Class: Amphibia (Amphibians)
Body length: 0.4 to 2.4 inches (1 to 6 centimeters), depending on species Weight: 0.02 to 0.14 ounces ( 0.5 to 4 grams), depending on species
Life span: 5 to 12 years in zoos; little is known about wild frogs
Incubation: 2 to 4 weeks. It takes 6 to 12 weeks for a tadpole to metamorphose into an adult frog, depending on the species
Number of eggs laid: 2 to 30, depending on species
Age of maturity: 1.5 to 2.5 years
Conservation status: many are at critical risk, including the red-banded poison frog Dendrobates lehmanni, and skunk frog Aromobates nocturnus.
Poison frogs can be confused with mantellas, which are also small and brightly colored but are less poisonous and native to Madagascar.
The golden poison frog Phyllobates terribilis is considered to be the most poisonous animal in the world, producing enough nerve toxin at once to kill 10 humans!
The frogs' Latin family name, Dendrobatidae, means “one who walks in the trees.”
Amphibians: Poison Frog
Here I am—don’t eat me!
Poison frogs are tiny, terrestrial frogs found in warm Central and South American rain forests. Bright coloring—in shades of red, orange, yellow, blue, green, and black—helps to protect the bite-sized diurnal frog. Those eye-catching colors scream out “Hey! Here I am and I am poisonous, so don’t even think about eating me!”
Look, but don’t touch!
Poison frogs are often called poison dart frogs because the Choco Indians in South America use the frogs' poison to coat the tips of the blow darts they use for hunting. You'll also hear poison frogs called "poison arrow frogs," but that's not accurate. The South American tribes that hunt with arrows usually coat their arrow tips with plant poisons, not frog poisons.
The deadly poison is found in the frog's skin, making it too toxic to touch. The Indians pick them up with waxy leaves and then dip their blow dart in the frog's skin secretions. Just a tiny drop can kill the birds and small mammals that the Indians hunt for food.
No larger than a bottle cap, a single golden poison frog Phyllobates terribilis can supply enough poison for 30 to 50 darts, and the dart's poison remains active for up to a year. Scientists know of only three frog species used for this purpose, so they suggest calling the family “poison frogs” rather than “poison dart frogs.” Many species of this family are not at all toxic to animals or humans.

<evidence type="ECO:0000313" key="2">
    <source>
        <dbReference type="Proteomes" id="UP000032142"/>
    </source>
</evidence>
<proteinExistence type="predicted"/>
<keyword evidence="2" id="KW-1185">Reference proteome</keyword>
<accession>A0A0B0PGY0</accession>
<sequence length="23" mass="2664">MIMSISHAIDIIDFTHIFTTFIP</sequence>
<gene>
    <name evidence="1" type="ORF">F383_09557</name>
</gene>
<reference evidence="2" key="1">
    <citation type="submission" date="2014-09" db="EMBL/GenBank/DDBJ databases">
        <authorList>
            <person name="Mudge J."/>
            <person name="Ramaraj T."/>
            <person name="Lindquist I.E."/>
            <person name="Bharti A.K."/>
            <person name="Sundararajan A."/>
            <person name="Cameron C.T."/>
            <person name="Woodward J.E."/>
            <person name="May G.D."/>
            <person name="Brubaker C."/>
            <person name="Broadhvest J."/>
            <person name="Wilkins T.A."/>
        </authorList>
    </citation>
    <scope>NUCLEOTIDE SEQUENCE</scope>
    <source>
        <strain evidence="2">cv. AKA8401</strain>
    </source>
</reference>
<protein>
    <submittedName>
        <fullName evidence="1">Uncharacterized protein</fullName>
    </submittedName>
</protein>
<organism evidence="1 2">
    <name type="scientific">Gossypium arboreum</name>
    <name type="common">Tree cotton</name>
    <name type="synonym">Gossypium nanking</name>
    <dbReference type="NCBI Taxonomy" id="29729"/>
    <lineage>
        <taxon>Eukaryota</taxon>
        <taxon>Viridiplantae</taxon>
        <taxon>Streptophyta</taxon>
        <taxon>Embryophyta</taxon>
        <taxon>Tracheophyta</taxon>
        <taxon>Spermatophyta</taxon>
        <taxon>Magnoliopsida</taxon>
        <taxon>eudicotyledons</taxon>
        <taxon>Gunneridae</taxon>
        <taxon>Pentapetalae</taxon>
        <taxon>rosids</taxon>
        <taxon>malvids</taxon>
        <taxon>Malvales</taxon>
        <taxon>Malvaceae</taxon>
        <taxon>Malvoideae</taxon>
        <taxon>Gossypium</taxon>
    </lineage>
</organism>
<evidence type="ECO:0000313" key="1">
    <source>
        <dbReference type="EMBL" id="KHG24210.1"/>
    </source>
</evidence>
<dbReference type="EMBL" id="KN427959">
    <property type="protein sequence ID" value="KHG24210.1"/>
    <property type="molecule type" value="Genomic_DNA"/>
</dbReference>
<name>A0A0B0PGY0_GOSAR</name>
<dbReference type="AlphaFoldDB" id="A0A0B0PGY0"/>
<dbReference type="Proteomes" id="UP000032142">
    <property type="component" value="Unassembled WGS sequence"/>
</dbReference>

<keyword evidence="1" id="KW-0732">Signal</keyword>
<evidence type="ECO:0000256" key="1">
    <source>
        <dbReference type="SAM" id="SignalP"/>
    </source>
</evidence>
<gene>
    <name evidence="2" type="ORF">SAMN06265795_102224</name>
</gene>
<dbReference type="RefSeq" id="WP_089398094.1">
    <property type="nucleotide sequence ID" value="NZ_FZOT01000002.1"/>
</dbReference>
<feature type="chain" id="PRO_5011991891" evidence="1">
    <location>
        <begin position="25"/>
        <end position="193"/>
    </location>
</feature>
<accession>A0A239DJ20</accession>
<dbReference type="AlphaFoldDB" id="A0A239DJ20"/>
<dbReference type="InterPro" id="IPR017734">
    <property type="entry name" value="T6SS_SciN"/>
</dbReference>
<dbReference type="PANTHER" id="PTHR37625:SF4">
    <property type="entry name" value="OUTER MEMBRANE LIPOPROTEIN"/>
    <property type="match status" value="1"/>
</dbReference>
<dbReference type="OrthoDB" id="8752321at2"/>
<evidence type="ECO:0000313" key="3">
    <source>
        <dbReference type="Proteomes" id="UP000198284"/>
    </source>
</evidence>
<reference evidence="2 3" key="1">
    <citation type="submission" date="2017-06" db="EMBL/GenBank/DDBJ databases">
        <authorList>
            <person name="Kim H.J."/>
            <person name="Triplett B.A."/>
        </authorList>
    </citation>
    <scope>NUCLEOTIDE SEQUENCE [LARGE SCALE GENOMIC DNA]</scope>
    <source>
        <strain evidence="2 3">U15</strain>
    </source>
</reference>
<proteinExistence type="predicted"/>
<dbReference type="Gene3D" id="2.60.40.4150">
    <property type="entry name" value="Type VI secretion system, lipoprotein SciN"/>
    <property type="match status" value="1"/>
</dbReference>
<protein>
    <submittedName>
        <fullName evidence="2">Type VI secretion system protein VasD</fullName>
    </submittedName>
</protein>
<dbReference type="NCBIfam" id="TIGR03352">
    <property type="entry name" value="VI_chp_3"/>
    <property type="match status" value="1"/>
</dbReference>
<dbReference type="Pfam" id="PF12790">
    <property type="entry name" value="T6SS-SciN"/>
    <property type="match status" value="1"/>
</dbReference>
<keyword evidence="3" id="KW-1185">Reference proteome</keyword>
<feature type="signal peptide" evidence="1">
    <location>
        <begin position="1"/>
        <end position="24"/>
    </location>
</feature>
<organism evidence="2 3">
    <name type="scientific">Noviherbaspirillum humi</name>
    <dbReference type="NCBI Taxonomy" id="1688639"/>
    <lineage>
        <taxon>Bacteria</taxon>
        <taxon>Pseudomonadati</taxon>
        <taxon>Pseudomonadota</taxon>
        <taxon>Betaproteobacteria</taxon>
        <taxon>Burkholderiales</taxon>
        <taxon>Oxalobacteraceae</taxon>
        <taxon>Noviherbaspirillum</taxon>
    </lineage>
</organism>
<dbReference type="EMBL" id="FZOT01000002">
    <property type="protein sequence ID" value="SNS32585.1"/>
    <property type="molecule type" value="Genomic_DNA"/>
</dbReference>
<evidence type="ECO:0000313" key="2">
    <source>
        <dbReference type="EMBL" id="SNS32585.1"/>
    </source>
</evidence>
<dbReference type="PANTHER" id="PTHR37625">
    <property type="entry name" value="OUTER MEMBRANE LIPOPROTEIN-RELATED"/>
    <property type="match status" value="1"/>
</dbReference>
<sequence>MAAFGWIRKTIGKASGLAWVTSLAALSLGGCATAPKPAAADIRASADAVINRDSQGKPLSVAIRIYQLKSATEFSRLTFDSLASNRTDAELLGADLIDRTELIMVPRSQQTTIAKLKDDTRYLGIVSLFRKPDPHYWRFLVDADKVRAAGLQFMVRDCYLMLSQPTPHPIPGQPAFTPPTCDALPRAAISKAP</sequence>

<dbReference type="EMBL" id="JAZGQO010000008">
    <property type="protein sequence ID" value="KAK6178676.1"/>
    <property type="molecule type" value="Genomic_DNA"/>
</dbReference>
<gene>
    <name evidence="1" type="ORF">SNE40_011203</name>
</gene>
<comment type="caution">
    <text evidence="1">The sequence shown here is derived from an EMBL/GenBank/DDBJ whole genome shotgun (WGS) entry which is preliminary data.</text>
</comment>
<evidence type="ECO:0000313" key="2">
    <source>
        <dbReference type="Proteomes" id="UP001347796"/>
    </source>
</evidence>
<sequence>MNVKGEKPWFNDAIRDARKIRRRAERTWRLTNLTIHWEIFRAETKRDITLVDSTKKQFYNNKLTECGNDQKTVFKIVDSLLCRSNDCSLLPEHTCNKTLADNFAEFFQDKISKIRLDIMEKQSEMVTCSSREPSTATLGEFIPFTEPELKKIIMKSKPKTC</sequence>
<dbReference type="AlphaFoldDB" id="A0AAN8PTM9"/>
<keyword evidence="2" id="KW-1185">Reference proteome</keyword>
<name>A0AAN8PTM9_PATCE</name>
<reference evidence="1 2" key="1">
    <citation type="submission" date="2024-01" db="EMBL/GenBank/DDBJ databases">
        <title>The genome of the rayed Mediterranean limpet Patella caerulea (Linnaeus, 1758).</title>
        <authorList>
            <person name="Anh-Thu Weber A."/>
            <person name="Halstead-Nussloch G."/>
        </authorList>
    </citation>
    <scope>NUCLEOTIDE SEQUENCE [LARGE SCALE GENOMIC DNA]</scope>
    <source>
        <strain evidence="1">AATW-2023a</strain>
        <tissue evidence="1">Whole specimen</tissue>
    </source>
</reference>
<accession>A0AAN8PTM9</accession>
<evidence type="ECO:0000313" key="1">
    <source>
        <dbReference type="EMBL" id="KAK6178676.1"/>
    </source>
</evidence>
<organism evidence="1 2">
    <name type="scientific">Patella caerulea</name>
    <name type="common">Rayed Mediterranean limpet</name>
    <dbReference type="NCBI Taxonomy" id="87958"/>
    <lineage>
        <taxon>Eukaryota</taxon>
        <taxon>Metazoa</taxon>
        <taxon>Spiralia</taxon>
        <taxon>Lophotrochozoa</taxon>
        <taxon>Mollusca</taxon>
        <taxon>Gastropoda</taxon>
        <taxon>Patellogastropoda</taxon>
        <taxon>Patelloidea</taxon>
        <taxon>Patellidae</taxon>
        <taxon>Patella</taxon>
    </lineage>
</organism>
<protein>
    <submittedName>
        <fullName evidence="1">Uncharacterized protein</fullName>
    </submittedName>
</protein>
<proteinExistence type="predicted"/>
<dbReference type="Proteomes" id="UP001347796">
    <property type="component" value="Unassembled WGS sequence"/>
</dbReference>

You are what you eat
The poisons in these tiny frogs come from their diet in the wild: mostly ants, termites, centipedes, and tiny beetles. Toxins are passed from the bugs to the frog when eaten, then collected in glands in the frog’s skin. Frogs hatched at zoos aren’t poisonous because they don’t eat the same food as their wild counterparts; frogs brought from the wild into zoos and fed a regular zoo diet eventually lose most, if not all, of their toxicity.
Most frog species are nocturnal, but poison frogs are active during the day, when their jewel-colored bodies can best be seen and avoided. The frogs are very social and often stay in pairs or small groups. Males wrestle over territories, females tussle over the best egg-laying sites, and courting pairs nudge and caress one another with their chins and forearms. Things are seldom dull in the poison frog world!
Papas and piggyback rides
Poison frogs are also unique among amphibians because they are very involved parents and contribute a lot of energy to caring for their eggs and offspring. Frogs in the Colosthetus genus, for instance, lay their eggs on the forest floor or on the edge of a leaf. The male guards the eggs until they hatch, then the tadpoles wriggle onto his or the female's back. They are then carried to a water source, such as a pond or bromeliad (a type of plant). Females of other species often return to the tadpoles to lay unfertilized eggs that serve as a food source for the growing youngsters. Other poison frog species lay their eggs directly in water but continue to look after the eggs and tadpoles. And some, like the blue poison frog Dendrobates azureus, tend to eat their siblings as tadpoles, so the parents must find a different water source for each individual hatchling.
Take two frogs and call me in the morning
Scientists have been investigating medical uses for frog poisons. One laboratory has developed a new painkiller from the substances produced by the phantasmal poison frog Epipedrobates tricolor. Named “epibatidine” in honor of the frog, it is 200 times more effective than morphine without all of the bad side effects! Poison frog secretions also show promise for the development of muscle relaxants and heart stimulants.
Conservation is the key
These fascinating and beautiful little frogs are threatened by overcollection and the loss of their rain forest habitat. While some poison frog populations are considered stable, the populations aren’t large and their habitats are rapidly shrinking. A recently identified disease (chytridiomycosis) has depleted frog populations in Central and South America.